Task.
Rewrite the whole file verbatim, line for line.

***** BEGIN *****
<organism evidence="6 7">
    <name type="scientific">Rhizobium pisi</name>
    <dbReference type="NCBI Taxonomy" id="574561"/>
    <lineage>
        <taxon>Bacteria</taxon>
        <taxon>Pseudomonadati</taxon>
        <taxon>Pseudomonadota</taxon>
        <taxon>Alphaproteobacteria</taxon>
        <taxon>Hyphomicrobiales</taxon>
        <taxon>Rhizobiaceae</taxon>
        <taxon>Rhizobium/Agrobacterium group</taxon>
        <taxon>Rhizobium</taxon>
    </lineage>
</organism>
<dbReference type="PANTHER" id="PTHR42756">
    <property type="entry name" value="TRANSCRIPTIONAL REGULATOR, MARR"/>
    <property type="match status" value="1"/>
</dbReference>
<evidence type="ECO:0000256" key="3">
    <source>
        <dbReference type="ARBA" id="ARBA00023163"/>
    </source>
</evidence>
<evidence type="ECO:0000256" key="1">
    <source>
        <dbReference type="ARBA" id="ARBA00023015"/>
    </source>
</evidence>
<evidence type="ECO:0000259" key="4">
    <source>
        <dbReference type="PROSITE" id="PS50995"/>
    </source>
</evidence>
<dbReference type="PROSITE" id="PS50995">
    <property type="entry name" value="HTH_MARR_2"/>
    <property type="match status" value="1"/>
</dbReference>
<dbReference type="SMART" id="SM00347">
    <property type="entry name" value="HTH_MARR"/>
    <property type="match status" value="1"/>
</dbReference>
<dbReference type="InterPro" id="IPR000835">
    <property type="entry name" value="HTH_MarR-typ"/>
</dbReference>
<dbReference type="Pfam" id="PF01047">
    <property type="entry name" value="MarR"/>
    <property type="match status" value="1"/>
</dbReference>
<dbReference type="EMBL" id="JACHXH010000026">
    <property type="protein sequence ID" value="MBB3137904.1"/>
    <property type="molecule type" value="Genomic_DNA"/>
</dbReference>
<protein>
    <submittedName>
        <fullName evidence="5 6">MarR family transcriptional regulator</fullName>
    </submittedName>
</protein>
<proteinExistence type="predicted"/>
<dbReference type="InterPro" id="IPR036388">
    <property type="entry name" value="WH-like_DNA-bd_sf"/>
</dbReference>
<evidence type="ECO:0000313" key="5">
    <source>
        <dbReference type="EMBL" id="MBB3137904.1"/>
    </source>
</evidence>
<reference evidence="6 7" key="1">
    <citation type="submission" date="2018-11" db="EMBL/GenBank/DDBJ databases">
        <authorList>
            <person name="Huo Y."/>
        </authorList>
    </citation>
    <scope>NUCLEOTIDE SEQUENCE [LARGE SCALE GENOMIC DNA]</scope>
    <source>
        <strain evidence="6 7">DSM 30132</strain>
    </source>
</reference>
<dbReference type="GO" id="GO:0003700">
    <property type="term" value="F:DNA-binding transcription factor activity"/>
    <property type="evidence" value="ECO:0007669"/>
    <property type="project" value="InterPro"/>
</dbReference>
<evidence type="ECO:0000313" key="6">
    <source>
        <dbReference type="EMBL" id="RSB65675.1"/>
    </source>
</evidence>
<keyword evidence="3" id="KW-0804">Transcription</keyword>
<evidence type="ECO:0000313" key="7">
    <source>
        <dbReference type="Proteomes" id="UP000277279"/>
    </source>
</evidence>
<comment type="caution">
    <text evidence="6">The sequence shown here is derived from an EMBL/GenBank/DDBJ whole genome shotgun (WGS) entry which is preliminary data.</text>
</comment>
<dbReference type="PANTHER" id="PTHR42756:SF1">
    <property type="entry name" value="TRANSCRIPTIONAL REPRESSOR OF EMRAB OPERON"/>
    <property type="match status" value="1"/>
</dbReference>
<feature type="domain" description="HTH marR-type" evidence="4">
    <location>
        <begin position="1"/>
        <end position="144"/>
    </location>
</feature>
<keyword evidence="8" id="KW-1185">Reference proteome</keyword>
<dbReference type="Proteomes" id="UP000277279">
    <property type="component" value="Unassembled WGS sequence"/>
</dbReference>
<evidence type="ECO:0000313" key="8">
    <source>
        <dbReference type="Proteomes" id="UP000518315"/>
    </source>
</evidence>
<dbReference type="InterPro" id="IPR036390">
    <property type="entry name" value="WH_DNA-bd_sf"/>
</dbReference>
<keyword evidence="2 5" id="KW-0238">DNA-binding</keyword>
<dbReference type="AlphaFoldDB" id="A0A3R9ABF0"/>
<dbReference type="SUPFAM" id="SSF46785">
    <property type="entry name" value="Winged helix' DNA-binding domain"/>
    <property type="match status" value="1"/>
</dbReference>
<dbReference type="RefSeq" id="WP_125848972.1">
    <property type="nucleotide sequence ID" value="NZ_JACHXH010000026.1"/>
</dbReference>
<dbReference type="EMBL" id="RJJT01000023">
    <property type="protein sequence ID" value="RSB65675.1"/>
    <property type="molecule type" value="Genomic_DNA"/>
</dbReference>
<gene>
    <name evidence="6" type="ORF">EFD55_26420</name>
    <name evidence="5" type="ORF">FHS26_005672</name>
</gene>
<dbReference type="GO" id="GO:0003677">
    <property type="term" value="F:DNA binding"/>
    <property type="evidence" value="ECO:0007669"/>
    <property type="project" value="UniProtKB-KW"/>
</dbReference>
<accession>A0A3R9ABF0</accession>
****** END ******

<organism evidence="6 7">
    <name type="scientific">Rhizobium pisi</name>
    <dbReference type="NCBI Taxonomy" id="574561"/>
    <lineage>
        <taxon>Bacteria</taxon>
        <taxon>Pseudomonadati</taxon>
        <taxon>Pseudomonadota</taxon>
        <taxon>Alphaproteobacteria</taxon>
        <taxon>Hyphomicrobiales</taxon>
        <taxon>Rhizobiaceae</taxon>
        <taxon>Rhizobium/Agrobacterium group</taxon>
        <taxon>Rhizobium</taxon>
    </lineage>
</organism>
<dbReference type="PANTHER" id="PTHR42756">
    <property type="entry name" value="TRANSCRIPTIONAL REGULATOR, MARR"/>
    <property type="match status" value="1"/>
</dbReference>
<evidence type="ECO:0000256" key="3">
    <source>
        <dbReference type="ARBA" id="ARBA00023163"/>
    </source>
</evidence>
<evidence type="ECO:0000256" key="1">
    <source>
        <dbReference type="ARBA" id="ARBA00023015"/>
    </source>
</evidence>
<evidence type="ECO:0000259" key="4">
    <source>
        <dbReference type="PROSITE" id="PS50995"/>
    </source>
</evidence>
<dbReference type="PROSITE" id="PS50995">
    <property type="entry name" value="HTH_MARR_2"/>
    <property type="match status" value="1"/>
</dbReference>
<dbReference type="SMART" id="SM00347">
    <property type="entry name" value="HTH_MARR"/>
    <property type="match status" value="1"/>
</dbReference>
<dbReference type="InterPro" id="IPR000835">
    <property type="entry name" value="HTH_MarR-typ"/>
</dbReference>
<dbReference type="Pfam" id="PF01047">
    <property type="entry name" value="MarR"/>
    <property type="match status" value="1"/>
</dbReference>
<dbReference type="EMBL" id="JACHXH010000026">
    <property type="protein sequence ID" value="MBB3137904.1"/>
    <property type="molecule type" value="Genomic_DNA"/>
</dbReference>
<protein>
    <submittedName>
        <fullName evidence="5 6">MarR family transcriptional regulator</fullName>
    </submittedName>
</protein>
<proteinExistence type="predicted"/>
<dbReference type="InterPro" id="IPR036388">
    <property type="entry name" value="WH-like_DNA-bd_sf"/>
</dbReference>
<evidence type="ECO:0000313" key="5">
    <source>
        <dbReference type="EMBL" id="MBB3137904.1"/>
    </source>
</evidence>
<reference evidence="6 7" key="1">
    <citation type="submission" date="2018-11" db="EMBL/GenBank/DDBJ databases">
        <authorList>
            <person name="Huo Y."/>
        </authorList>
    </citation>
    <scope>NUCLEOTIDE SEQUENCE [LARGE SCALE GENOMIC DNA]</scope>
    <source>
        <strain evidence="6 7">DSM 30132</strain>
    </source>
</reference>
<dbReference type="GO" id="GO:0003700">
    <property type="term" value="F:DNA-binding transcription factor activity"/>
    <property type="evidence" value="ECO:0007669"/>
    <property type="project" value="InterPro"/>
</dbReference>
<evidence type="ECO:0000313" key="6">
    <source>
        <dbReference type="EMBL" id="RSB65675.1"/>
    </source>
</evidence>
<keyword evidence="3" id="KW-0804">Transcription</keyword>
<evidence type="ECO:0000313" key="7">
    <source>
        <dbReference type="Proteomes" id="UP000277279"/>
    </source>
</evidence>
<comment type="caution">
    <text evidence="6">The sequence shown here is derived from an EMBL/GenBank/DDBJ whole genome shotgun (WGS) entry which is preliminary data.</text>
</comment>
<dbReference type="PANTHER" id="PTHR42756:SF1">
    <property type="entry name" value="TRANSCRIPTIONAL REPRESSOR OF EMRAB OPERON"/>
    <property type="match status" value="1"/>
</dbReference>
<feature type="domain" description="HTH marR-type" evidence="4">
    <location>
        <begin position="1"/>
        <end position="144"/>
    </location>
</feature>
<keyword evidence="8" id="KW-1185">Reference proteome</keyword>
<dbReference type="Proteomes" id="UP000277279">
    <property type="component" value="Unassembled WGS sequence"/>
</dbReference>
<evidence type="ECO:0000313" key="8">
    <source>
        <dbReference type="Proteomes" id="UP000518315"/>
    </source>
</evidence>
<dbReference type="InterPro" id="IPR036390">
    <property type="entry name" value="WH_DNA-bd_sf"/>
</dbReference>
<keyword evidence="2 5" id="KW-0238">DNA-binding</keyword>
<dbReference type="AlphaFoldDB" id="A0A3R9ABF0"/>
<dbReference type="SUPFAM" id="SSF46785">
    <property type="entry name" value="Winged helix' DNA-binding domain"/>
    <property type="match status" value="1"/>
</dbReference>
<dbReference type="RefSeq" id="WP_125848972.1">
    <property type="nucleotide sequence ID" value="NZ_JACHXH010000026.1"/>
</dbReference>
<dbReference type="EMBL" id="RJJT01000023">
    <property type="protein sequence ID" value="RSB65675.1"/>
    <property type="molecule type" value="Genomic_DNA"/>
</dbReference>
<gene>
    <name evidence="6" type="ORF">EFD55_26420</name>
    <name evidence="5" type="ORF">FHS26_005672</name>
</gene>
<dbReference type="GO" id="GO:0003677">
    <property type="term" value="F:DNA binding"/>
    <property type="evidence" value="ECO:0007669"/>
    <property type="project" value="UniProtKB-KW"/>
</dbReference>
<accession>A0A3R9ABF0</accession>